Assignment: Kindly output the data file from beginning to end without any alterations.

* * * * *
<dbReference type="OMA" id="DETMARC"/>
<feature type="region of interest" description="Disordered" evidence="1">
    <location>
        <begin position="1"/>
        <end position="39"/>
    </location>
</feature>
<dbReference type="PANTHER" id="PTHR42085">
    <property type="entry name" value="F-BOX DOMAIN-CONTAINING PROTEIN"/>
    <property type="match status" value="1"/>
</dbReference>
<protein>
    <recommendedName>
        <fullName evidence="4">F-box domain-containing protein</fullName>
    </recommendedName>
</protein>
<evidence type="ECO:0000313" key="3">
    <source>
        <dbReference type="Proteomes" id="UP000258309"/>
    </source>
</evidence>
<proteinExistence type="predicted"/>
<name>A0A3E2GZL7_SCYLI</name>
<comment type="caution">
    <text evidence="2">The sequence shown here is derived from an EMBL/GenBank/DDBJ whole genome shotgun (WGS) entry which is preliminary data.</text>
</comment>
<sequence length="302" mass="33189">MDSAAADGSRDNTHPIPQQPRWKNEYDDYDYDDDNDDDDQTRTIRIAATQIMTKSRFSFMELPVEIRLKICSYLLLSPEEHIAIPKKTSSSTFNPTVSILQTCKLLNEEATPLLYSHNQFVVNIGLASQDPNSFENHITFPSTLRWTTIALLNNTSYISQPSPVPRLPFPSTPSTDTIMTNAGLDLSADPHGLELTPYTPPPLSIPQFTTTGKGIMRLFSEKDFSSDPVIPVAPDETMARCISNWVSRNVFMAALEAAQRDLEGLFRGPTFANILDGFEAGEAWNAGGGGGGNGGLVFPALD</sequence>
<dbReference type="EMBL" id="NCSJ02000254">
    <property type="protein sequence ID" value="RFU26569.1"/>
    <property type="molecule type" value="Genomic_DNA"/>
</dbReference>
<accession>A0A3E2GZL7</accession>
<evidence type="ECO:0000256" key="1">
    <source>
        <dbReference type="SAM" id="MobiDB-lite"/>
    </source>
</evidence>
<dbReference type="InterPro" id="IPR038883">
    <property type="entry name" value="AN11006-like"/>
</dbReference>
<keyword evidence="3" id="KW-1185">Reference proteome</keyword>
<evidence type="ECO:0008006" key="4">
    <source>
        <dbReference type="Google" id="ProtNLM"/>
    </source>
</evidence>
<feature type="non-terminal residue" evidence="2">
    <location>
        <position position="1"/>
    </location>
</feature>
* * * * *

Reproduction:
<dbReference type="OMA" id="DETMARC"/>
<feature type="region of interest" description="Disordered" evidence="1">
    <location>
        <begin position="1"/>
        <end position="39"/>
    </location>
</feature>
<dbReference type="PANTHER" id="PTHR42085">
    <property type="entry name" value="F-BOX DOMAIN-CONTAINING PROTEIN"/>
    <property type="match status" value="1"/>
</dbReference>
<protein>
    <recommendedName>
        <fullName evidence="4">F-box domain-containing protein</fullName>
    </recommendedName>
</protein>
<evidence type="ECO:0000313" key="3">
    <source>
        <dbReference type="Proteomes" id="UP000258309"/>
    </source>
</evidence>
<proteinExistence type="predicted"/>
<name>A0A3E2GZL7_SCYLI</name>
<comment type="caution">
    <text evidence="2">The sequence shown here is derived from an EMBL/GenBank/DDBJ whole genome shotgun (WGS) entry which is preliminary data.</text>
</comment>
<sequence length="302" mass="33189">MDSAAADGSRDNTHPIPQQPRWKNEYDDYDYDDDNDDDDQTRTIRIAATQIMTKSRFSFMELPVEIRLKICSYLLLSPEEHIAIPKKTSSSTFNPTVSILQTCKLLNEEATPLLYSHNQFVVNIGLASQDPNSFENHITFPSTLRWTTIALLNNTSYISQPSPVPRLPFPSTPSTDTIMTNAGLDLSADPHGLELTPYTPPPLSIPQFTTTGKGIMRLFSEKDFSSDPVIPVAPDETMARCISNWVSRNVFMAALEAAQRDLEGLFRGPTFANILDGFEAGEAWNAGGGGGGNGGLVFPALD</sequence>
<dbReference type="EMBL" id="NCSJ02000254">
    <property type="protein sequence ID" value="RFU26569.1"/>
    <property type="molecule type" value="Genomic_DNA"/>
</dbReference>
<accession>A0A3E2GZL7</accession>
<evidence type="ECO:0000256" key="1">
    <source>
        <dbReference type="SAM" id="MobiDB-lite"/>
    </source>
</evidence>
<dbReference type="InterPro" id="IPR038883">
    <property type="entry name" value="AN11006-like"/>
</dbReference>
<keyword evidence="3" id="KW-1185">Reference proteome</keyword>
<evidence type="ECO:0008006" key="4">
    <source>
        <dbReference type="Google" id="ProtNLM"/>
    </source>
</evidence>
<feature type="non-terminal residue" evidence="2">
    <location>
        <position position="1"/>
    </location>
</feature>